Purpose Despite a fast-growing interest in leadership development programs, there is limited research on the impacts of leadership development and a narrow focus on professional competencies as outcomes. The authors’ aim was to test whether authentic leadership development (ALD), an identity-based leadership development approach, is associated with positive changes in leaders' psychological well-being. Design/methodology/approach In a large sample of leaders (N = 532) from five different ALD programs, the authors conducted a pre-registered outcome-wide analysis and tested within-person changes in key indicators of psychological well-being and explored individual differences moderating these changes. Findings Results showed significant increases in self-concept clarity, sense of purpose in life and personal growth about two to three weeks after the programs ended. Changes in stress and health were not consistent. These changes did not differ across socio-demographic status (gender, age), work-related factors (leadership, industry and tenure) and most personality factors (extraversion, agreeableness, openness to experience). Those with high emotional variability experienced greater improvements in some outcomes of well-being while individuals with higher income and conscientiousness (who had high baseline self-concept clarity) experienced smaller improvements. Longer follow-up assessments were associated with smaller changes. Originality/value As one of the most comprehensive assessments of ALD outcomes to date, this study shows the potential of ALD for improving outcomes beyond leadership skills, the well-being of leaders, highlighting the return on value in leadership development and pointing to learning and development as a workplace well-being intervention.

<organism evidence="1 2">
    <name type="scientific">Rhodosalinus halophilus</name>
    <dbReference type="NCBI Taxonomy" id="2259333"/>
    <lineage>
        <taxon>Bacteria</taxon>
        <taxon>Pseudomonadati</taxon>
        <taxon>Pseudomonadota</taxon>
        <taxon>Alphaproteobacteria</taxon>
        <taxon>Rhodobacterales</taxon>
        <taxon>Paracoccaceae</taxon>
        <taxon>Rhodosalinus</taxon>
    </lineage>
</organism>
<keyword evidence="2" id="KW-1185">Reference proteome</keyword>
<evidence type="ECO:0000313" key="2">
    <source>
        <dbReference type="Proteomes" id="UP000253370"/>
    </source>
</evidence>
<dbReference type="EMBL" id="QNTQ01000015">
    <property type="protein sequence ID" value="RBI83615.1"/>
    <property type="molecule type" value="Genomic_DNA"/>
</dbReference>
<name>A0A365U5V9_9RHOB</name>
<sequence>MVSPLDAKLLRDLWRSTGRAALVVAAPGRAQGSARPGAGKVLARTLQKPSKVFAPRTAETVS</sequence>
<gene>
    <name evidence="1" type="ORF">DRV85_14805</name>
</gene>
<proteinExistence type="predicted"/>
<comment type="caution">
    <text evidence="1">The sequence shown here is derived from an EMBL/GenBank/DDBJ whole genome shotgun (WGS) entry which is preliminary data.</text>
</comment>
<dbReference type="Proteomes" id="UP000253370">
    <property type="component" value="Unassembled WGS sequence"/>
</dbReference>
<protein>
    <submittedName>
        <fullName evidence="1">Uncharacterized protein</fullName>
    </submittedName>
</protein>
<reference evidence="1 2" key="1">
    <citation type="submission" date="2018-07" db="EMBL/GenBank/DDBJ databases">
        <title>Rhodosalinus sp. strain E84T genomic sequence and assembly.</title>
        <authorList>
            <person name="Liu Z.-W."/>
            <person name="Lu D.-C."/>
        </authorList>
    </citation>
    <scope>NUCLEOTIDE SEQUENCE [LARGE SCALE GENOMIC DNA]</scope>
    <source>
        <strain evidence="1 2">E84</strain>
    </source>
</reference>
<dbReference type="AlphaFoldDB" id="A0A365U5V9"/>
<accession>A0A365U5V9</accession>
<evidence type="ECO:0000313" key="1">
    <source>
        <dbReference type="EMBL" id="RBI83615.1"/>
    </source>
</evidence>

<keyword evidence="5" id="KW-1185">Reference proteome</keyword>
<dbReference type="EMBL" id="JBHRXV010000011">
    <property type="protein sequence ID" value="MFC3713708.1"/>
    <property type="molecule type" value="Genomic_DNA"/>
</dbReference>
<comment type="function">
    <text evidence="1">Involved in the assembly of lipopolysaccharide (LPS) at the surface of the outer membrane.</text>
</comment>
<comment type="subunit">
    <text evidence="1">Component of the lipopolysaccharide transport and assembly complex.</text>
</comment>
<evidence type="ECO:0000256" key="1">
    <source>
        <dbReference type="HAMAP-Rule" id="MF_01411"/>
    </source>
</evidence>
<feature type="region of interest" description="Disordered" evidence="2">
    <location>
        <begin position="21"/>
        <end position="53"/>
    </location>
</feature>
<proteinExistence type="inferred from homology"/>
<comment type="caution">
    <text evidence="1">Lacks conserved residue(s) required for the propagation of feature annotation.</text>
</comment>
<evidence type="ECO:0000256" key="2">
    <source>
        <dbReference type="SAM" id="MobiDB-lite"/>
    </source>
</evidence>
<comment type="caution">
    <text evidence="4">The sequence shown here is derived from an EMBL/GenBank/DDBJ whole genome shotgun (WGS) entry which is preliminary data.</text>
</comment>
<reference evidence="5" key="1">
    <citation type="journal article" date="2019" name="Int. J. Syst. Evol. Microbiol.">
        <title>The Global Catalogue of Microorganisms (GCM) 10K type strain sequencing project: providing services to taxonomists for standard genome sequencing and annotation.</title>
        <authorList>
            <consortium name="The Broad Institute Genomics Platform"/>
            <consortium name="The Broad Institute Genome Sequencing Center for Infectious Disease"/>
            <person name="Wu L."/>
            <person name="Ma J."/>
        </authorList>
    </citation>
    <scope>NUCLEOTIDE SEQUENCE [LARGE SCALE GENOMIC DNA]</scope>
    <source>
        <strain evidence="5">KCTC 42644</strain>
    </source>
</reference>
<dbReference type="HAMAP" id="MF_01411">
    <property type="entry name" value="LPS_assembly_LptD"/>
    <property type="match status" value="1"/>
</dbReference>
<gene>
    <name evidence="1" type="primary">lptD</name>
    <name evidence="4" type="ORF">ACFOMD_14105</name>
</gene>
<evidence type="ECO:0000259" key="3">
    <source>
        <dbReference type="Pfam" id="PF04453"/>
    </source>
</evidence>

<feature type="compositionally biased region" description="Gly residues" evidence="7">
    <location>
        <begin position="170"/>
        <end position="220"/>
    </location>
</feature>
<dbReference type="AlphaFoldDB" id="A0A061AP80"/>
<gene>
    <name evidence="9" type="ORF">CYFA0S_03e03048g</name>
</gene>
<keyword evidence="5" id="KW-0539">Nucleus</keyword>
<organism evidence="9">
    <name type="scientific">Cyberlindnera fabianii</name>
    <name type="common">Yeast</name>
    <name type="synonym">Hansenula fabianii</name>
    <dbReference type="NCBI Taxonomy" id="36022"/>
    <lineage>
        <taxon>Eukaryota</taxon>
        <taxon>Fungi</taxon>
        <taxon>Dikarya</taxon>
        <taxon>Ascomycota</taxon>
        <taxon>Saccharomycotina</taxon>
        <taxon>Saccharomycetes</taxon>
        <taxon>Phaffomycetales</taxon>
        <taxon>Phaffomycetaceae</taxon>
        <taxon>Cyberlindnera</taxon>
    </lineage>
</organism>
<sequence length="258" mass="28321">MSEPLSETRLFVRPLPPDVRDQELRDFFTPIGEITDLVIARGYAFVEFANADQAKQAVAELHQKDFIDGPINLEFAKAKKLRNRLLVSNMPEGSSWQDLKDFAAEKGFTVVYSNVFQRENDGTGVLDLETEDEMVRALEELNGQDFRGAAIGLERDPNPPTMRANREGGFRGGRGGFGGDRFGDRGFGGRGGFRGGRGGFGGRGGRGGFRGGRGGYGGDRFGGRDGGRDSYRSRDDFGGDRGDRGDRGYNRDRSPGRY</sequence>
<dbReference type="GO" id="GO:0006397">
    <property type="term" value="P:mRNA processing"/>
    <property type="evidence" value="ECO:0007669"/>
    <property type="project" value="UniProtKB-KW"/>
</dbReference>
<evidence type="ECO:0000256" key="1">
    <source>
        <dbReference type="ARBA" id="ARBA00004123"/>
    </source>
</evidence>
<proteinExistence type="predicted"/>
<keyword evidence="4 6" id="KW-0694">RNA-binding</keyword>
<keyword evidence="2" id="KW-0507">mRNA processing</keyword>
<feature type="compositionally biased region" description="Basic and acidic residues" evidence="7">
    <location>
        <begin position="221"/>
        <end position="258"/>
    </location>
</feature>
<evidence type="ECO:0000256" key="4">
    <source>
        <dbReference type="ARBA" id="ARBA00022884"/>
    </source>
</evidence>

Yemiscigil, Ayse, Dana Born, Scott Snook, and Emily Pate. "Authentic leader(ship) development and leaders' psychological well-being: an outcome-wide analysis." Leadership & Organization Development Journal 43.8 (2022): 1287-1307.